Washington believed that political and religious freedom went hand-in-hand, and he encouraged the new republic to embrace religious tolerance: “[For you, doubtless, remember that I have often expressed my sentiment, that] every man, conducting himself as a good citizen, and being accountable to God alone for his religious opinions, ought to be protected in worshiping the Deity according to the dictates of his own conscience.”
Washington tried to set an example by worshiping with different sects [mostly Christian denominations]: Presbyterian, Quakers, Roman Catholics, Methodists, Congregationalists and Baptists. In a famous letter to Touro Synagogue, he made it clear that religious tolerance in a new nation was not for Christians alone: “May the children of the stock of Abraham, who dwell in this land, continue to merit and enjoy the good will of the other inhabitants; while everyone shall sit [in safety] under his own vine and fig tree, and there shall be none to make him afraid.”
It is clear in Washington’s writings that he was a deeply spiritual man, with a strong belief that a benevolent power was acting in his life and in the founding of the United States: “Every step, by which they have advanced to the character of an independent nation, seems to have been distinguished by some token of providential agency.”
Wow! Does all that sound like it could have come from a deist, who doesn’t believe God intervenes in the affairs of men? If only other presidents and government officials were as religiously devoted as Washington!
Though his leadership and placement in the Revolutionary War prompted sporadic attendance at times, one former pastor at his Pohick Church did state that “I never knew so constant an attendant at church as Washington.”
Dr. George Tsakiridis, Ph.D, professor of religion at South Dakota State University, wrote for Mount Vernon: “Washington is reported to have had regular private prayer sessions, and personal prayer was a large part of his life. One well-known report stated that Washington’s nephew witnessed him doing personal devotions with an open Bible while kneeling, in both the morning and evening.”
For Washington’s extensive use and quoting of the Bible, please see “Bible” by Dr. and Professor Daniel L. Dreisbach, D.Phil., J.D., at Mt. Vernon’s official website.
It’s no surprise that the Washingtons celebrated Christmas and the birth of Jesus Christ.
Mount Vernon’s website describes: “Religion played a significant part in the observance of the holiday at Mount Vernon as the Washingtons frequently attended church on Christmas Day. In 1770, for example, Christmas fell on a Tuesday. After going to nearby Pohick Church in the morning, the family returned to Mount Vernon for dinner. Similar patterns were followed in 1771 and 1772, when Dec. 25 fell on a Wednesday and Friday. … [Christmas] was an important celebratory and religious event at the Mount Vernon Estate.”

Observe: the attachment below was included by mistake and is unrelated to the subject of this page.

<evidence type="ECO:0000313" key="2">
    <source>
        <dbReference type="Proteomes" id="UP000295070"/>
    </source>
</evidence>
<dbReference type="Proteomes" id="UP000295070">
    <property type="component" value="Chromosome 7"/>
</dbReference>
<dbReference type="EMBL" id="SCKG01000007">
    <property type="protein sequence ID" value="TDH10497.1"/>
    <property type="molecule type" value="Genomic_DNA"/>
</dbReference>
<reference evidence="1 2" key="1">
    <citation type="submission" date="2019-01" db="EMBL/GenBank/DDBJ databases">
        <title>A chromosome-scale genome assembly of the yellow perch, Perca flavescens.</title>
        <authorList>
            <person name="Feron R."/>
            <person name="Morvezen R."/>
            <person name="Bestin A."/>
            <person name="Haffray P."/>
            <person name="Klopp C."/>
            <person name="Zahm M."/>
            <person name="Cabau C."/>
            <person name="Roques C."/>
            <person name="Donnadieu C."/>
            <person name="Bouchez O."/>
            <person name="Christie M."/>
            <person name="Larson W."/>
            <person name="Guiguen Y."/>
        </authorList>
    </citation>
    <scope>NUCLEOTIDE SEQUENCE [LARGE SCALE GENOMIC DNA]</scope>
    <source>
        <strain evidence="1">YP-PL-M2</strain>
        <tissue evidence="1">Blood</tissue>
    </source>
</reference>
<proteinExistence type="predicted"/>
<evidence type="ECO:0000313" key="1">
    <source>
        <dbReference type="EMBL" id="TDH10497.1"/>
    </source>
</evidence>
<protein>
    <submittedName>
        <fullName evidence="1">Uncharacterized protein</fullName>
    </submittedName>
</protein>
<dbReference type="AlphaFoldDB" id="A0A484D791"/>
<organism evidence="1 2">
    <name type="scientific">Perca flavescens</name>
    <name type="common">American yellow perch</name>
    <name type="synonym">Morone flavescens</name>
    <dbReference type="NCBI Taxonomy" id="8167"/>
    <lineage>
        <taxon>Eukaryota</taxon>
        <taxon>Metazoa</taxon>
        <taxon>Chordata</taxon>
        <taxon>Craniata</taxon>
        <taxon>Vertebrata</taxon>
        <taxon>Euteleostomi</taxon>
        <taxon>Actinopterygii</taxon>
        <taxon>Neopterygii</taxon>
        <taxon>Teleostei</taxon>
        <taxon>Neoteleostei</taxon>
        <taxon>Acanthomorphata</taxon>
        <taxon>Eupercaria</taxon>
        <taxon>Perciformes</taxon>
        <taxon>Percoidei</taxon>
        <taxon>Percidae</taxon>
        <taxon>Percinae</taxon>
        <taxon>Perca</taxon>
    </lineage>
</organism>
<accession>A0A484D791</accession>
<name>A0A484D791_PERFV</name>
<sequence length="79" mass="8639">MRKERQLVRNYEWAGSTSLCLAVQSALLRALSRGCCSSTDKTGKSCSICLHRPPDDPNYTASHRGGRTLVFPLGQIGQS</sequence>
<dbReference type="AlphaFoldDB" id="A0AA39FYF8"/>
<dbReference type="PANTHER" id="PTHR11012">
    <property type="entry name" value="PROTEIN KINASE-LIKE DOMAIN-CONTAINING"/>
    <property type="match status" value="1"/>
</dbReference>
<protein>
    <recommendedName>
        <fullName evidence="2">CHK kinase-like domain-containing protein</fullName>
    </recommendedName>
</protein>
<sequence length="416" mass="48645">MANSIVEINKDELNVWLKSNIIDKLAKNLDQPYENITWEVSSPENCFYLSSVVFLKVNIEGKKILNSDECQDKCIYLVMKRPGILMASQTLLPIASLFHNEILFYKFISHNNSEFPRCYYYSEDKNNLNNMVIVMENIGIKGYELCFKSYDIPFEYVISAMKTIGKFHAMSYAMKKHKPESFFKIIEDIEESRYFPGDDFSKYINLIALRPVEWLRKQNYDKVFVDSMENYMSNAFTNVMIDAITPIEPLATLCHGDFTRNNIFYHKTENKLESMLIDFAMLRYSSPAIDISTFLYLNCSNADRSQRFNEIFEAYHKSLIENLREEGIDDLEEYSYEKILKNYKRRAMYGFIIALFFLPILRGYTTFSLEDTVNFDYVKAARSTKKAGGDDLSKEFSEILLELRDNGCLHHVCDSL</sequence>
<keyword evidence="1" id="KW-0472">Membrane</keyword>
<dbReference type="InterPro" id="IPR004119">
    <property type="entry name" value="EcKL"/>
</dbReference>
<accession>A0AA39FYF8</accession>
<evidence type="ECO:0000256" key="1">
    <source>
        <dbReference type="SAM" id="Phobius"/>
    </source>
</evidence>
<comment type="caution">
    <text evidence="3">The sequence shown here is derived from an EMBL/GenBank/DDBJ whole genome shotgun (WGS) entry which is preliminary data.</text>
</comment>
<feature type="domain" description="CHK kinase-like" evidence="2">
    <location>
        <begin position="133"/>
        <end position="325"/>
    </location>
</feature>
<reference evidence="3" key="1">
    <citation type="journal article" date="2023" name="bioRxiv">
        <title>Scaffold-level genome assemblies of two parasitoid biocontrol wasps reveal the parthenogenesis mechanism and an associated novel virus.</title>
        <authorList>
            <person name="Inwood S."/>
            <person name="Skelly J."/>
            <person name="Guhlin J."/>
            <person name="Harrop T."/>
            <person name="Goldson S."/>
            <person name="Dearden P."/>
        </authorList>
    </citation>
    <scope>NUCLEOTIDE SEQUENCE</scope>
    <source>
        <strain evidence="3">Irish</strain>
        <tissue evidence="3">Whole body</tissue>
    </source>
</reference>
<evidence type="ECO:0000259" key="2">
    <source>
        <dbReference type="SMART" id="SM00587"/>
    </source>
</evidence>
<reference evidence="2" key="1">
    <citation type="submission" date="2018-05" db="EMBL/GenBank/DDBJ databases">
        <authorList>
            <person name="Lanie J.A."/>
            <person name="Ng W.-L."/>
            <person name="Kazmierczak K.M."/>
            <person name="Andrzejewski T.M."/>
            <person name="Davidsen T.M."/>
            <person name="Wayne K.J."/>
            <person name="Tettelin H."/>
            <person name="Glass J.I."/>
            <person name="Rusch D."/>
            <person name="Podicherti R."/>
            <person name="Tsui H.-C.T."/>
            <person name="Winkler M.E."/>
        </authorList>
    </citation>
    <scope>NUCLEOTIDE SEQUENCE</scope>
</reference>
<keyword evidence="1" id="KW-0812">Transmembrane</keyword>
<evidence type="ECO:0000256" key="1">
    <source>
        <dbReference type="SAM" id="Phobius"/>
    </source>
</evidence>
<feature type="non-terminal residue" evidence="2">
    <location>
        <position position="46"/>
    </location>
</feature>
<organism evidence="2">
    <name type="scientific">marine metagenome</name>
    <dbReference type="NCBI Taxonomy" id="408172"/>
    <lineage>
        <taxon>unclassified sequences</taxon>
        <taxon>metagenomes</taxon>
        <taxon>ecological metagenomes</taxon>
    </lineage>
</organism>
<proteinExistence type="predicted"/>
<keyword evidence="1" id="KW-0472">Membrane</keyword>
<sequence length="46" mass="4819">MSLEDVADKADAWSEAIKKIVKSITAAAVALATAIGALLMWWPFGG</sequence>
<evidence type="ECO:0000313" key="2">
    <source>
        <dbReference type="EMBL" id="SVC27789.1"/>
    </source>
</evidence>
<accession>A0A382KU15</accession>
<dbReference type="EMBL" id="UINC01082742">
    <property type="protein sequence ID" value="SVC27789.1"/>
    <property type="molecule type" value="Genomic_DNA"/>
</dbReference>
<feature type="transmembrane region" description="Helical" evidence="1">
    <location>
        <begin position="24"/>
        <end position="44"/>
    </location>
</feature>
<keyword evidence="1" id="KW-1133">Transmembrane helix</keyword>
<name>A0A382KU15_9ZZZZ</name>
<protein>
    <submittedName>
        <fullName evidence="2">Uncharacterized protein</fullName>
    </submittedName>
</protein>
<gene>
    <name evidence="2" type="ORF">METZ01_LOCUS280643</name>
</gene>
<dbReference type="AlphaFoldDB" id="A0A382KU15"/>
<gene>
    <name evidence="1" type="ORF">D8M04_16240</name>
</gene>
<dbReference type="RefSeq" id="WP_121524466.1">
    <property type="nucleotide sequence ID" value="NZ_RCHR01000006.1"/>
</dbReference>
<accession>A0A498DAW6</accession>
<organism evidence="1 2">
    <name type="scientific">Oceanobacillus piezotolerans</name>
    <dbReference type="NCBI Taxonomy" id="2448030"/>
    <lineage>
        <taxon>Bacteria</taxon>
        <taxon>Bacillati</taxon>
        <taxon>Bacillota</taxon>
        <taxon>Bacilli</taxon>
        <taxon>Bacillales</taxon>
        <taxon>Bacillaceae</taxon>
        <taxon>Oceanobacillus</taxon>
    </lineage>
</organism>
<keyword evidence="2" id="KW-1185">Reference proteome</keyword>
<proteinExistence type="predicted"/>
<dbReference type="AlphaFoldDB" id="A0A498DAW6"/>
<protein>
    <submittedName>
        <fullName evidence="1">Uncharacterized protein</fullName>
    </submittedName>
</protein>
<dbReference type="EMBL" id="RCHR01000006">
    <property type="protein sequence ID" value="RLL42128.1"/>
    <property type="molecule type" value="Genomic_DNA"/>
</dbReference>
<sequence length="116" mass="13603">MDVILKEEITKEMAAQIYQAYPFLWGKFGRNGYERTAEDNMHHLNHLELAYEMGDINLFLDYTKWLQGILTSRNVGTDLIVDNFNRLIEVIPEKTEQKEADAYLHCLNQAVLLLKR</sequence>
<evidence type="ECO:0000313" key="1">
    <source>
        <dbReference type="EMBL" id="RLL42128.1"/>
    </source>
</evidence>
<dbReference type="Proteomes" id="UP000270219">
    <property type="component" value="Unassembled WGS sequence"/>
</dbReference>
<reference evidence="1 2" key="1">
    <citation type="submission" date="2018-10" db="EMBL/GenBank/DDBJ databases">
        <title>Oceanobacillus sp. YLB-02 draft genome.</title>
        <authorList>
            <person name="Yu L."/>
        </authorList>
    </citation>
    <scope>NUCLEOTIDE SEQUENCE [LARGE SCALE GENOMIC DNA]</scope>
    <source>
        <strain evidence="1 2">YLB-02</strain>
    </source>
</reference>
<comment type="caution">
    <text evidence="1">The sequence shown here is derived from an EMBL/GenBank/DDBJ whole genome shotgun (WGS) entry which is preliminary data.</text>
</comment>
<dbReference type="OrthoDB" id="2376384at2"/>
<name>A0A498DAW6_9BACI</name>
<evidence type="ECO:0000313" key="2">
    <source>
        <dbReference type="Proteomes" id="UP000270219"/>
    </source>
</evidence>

I am certain those precious Christmas memories were a great and personal encouragement to Washington during the years he was away from Mount Vernon fighting the Revolutionary War, and especially was the case during the battle for Trenton and the bitter-cold Christmas at Valley Forge.
No man is perfect, and that included George Washington. He himself confessed: “We must take human nature as we find it. Perfection falls not to the share of mortals.” Remembering that was likely the key to his humility, service and mercy to others. Maybe his own struggle to receive the Eucharist (Communion) after the war when he attended the Anglican Church was born from his wrestling with his own humanity and possibly even the human toll that incurred when sending men into countless battles.
In 1797, after winning the Revolutionary War and serving two presidential terms in office, Washington finally retired to Mount Vernon at 65 years of age, but he would only enjoy his rest for two years.
On Dec. 14, 1799, George Washington died of a severe respiratory sickness. His beloved Martha died only three years later, on May 22, 1802. They were married for roughly 40 years. Just prior to her own death, Martha destroyed nearly all of Washington’s letters to her, though three did survive.
In his will, he humbly and simply referred to himself as “George Washington of Mount Vernon, a citizen of the United States, and late President of the same.”
At first, the Washingtons were laid to rest in an inconspicuous unmarked brick tomb at Mount Vernon. But their final resting place is in a crypt there that bears the title of him whom refused to be king. The engraved words over the tomb make known the title by which people knew Washington best back then – not as president but general.
The inscription reads: “Within this enclosure rest the remains of Gen. George Washington.” And over the door of the inner tomb is inscribed these large words from Jesus Himself in the Gospel of John (11:25): “I am the Resurrection and the Life, sayeth the Lord. He that believeth in Me, though he were dead yet shall he live. And whosoever liveth and believeth in Me shall never die.”
Washington’s good friend Henry Lee probably summarized his life, leadership and legacy best in the eulogy for the father of the United States: “First in war, first in peace, and first in the hearts of his countrymen.”
And so he remains, or should remain, always. God rest and bless his soul.
(For more on the monumental figure of George Washington, I recommend the amazing book, “Sacred Fire,” by Peter Lillback and Jerry Newcombe)